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Tuesday, October 31, 2006

Our inability to get symbolism

People living the Medieval Ages saw the whole world as symbolic. Some say that the real crisis in modern times is that we are impervious to symbolism. That in our linear world, we see symbols merely as pointers. Religion is all about symbolism and if we can't get that, we can't get religion.

Last night's RCIA class was a calibration of what we've done so far. What have we learned, what has disturbed, what has excited and what has dismayed us? "All learning should complicate your thinking," says Father Bob. We were once 6-year-olds who walked into a classroom, had all this Catholic religion dumped into our heads, swallowed it whole and now it resides there like cement. It takes some chipping to knock it loose. Here's a sampling of the many wonderful fragments we've shared:

-- We're recovering our Jewishness and the Jewishness of Christ. Jesus was, after all, born a Jew, lived as a Jew and died a Jew. He is not the founder of Christianity, nor was he the first Christian. And by the way, he was Jeshuva and his mother was Miriam. We have Romanized their names.

-- One of the great weaknesses is that we can't get outside our modern world to understand the ancient world. For example, our relationship with light (as in Christ is the light of the world) is completely different than the ancients. Our modernity can be counterproductive to understanding the fundamental images in the Bible.

-- The Bible stories are our story, too. Religion offers no solutions and no answers. In the Book of Job, Job seeks a reason for everything and in the end there is no reason. It's one book, written by one author with one point of view. The books of the Bible don't agree with each other. "If you take Job literally you are in huge trouble," says Father Bob.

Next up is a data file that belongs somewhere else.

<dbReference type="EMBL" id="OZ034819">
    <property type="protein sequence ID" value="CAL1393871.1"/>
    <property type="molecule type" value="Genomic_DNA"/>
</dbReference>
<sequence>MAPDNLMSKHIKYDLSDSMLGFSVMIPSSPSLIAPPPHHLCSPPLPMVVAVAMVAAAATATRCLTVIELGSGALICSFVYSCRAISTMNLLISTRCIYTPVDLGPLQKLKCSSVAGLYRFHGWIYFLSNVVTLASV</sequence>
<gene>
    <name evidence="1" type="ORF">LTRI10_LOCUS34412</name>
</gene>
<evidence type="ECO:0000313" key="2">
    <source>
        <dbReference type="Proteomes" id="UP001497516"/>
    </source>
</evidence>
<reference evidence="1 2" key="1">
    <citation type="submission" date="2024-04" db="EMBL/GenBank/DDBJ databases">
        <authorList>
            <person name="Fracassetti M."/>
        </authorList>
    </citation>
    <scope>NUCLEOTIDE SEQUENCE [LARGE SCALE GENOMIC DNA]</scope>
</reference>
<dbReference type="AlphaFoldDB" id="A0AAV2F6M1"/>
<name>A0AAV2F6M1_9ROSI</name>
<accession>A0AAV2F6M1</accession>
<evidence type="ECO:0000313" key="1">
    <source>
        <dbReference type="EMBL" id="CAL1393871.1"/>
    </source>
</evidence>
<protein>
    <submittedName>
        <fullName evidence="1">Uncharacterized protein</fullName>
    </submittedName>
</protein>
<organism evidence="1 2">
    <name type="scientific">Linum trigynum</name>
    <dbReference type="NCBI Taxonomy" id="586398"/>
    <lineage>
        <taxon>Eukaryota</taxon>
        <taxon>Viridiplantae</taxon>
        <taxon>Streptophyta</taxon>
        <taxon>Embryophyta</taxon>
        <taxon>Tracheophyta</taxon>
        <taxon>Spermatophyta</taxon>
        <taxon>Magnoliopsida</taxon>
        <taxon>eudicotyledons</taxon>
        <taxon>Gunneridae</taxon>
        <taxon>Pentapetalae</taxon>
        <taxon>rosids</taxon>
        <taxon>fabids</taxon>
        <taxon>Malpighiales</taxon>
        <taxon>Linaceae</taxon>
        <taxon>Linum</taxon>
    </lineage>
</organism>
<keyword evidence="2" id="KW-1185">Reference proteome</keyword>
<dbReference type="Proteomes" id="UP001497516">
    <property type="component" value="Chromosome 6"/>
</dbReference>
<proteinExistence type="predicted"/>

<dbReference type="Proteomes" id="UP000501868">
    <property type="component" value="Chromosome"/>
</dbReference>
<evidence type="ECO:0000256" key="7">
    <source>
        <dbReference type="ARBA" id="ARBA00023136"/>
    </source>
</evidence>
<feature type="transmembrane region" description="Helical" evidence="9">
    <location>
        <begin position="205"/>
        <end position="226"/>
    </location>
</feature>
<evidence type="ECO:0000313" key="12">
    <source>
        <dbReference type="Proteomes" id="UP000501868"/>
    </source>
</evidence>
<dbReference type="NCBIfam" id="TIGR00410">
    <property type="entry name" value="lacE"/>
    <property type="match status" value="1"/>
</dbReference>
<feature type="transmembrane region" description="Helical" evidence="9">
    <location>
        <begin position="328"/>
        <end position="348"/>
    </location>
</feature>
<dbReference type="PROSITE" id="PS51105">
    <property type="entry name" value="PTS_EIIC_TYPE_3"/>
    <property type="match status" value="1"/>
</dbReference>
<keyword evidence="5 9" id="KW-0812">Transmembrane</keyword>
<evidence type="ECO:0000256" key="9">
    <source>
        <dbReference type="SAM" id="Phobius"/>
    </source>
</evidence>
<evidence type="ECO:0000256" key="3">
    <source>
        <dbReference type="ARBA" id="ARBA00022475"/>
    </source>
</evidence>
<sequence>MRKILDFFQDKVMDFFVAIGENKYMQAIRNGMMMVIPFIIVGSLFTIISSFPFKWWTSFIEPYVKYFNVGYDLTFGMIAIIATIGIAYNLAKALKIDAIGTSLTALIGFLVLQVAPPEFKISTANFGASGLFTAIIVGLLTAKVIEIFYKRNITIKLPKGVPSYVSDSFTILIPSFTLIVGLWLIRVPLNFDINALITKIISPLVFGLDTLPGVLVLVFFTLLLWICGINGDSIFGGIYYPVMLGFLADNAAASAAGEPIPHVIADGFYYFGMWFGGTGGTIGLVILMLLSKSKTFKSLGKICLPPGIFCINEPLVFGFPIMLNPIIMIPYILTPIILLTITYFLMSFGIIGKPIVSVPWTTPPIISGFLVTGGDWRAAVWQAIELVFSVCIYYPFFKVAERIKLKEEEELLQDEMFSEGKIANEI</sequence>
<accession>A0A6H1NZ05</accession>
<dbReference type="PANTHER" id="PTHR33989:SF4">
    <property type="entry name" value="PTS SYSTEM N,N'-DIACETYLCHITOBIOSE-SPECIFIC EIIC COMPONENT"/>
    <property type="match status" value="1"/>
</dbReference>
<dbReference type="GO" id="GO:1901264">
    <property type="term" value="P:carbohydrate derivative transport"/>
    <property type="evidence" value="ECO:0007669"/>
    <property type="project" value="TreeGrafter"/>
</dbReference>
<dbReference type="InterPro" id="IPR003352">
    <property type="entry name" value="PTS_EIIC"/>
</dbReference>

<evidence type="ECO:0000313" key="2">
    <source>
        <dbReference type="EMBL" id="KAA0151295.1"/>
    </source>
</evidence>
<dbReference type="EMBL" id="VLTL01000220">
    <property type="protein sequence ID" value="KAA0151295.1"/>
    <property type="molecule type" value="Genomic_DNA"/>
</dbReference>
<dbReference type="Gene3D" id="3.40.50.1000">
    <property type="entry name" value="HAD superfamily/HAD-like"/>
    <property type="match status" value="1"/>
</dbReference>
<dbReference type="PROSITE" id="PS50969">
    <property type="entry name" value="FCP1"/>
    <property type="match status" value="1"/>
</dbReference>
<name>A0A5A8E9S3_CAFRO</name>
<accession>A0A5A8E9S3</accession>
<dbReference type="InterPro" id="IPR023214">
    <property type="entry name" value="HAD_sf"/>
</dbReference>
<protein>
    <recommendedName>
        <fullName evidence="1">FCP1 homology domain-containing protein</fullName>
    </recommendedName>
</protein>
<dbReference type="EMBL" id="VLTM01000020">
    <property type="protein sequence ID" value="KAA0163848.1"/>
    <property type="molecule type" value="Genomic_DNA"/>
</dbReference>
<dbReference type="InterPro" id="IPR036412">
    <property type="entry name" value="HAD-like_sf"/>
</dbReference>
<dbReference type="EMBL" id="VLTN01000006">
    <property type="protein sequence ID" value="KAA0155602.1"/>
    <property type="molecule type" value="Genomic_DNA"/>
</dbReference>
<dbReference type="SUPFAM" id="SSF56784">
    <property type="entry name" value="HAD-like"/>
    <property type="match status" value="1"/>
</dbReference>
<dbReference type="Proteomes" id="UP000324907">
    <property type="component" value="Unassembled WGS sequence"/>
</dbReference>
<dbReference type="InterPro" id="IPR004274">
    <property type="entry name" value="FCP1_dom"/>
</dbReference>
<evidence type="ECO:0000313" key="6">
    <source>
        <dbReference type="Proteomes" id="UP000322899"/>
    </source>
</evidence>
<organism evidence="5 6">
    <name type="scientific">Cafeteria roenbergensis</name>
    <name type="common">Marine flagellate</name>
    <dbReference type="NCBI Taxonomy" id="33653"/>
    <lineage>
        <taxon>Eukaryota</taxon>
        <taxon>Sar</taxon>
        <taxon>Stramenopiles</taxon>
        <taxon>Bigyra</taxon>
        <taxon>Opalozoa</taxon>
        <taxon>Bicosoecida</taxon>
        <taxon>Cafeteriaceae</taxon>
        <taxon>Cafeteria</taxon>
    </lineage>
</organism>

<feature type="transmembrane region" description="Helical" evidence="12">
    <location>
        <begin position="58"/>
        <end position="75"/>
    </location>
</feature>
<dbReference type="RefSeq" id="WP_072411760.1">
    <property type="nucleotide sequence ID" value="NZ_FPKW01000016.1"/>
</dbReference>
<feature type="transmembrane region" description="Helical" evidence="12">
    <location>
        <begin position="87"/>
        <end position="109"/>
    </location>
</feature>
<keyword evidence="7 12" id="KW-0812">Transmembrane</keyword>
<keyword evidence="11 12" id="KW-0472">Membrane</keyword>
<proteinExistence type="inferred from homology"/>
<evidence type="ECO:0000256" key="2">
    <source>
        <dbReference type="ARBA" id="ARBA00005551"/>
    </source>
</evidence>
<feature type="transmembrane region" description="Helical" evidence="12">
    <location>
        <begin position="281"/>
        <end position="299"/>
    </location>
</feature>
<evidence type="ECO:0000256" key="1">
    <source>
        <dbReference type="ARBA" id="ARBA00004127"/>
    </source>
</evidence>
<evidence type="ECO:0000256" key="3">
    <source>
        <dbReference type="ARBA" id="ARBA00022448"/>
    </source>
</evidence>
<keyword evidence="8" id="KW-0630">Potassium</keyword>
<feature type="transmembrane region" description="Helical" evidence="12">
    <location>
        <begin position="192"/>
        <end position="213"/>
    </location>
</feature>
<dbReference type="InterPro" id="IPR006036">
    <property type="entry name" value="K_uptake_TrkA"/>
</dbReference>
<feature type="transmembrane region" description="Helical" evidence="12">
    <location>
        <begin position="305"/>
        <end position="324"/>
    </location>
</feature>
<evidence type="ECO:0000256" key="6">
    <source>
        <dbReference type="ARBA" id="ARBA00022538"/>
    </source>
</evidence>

-- The battle in heaven when Lucifer falls is not a part of accepted Jewish or Christian canonical literature. The story is referenced in the Book of Daniel, but is found in an apocryphal writing known as the Book of Enoch.

-- A huge amount of Catholic legend is found in apocryphal writings, including anything about the birth of Mary and her parents. "It's a nice story, but it's not part of the official canon," says Father Bob.

-- What is the responsibility of the ordained and of the laity to update their knowledge?

-- If you've never been to an Easter Vigil, you're missing a huge chunk of Catholicism.

-- Catholics don't give much feedback. They either don't say anything or they walk away completely.

-- How many thousands of dollars in therapy fees could have been saved if only we realized our bad body image stems from Augustine and the Manicheans?

-- Christianity closed its canon within a couple of decades to our impoverishment. Where is our story since the New Testament? It is found in phenomenal writings of the early desert fathers and mothers and of more contemporary writers and thinkers such as Dorothy Day and Thomas Merton.

-- Religion binds people together and provides a way for them to read the world. All religions create, maintain and oppose other worlds. That's their function and why they are conservative by nature. It's also why radical fundamentalism persists.

2 comments:

roses said...

I like to think that religion remains vibrant because writers are radical in spreading joy, the joy of connecting with the Spirit of God and with their own power to make the Spirit vibrant in our world.

Thank you for the St. Francis and Archbishop Twal articles.

Wendy Hoke said...

Thank you, Rose. I appreciate that you're reading.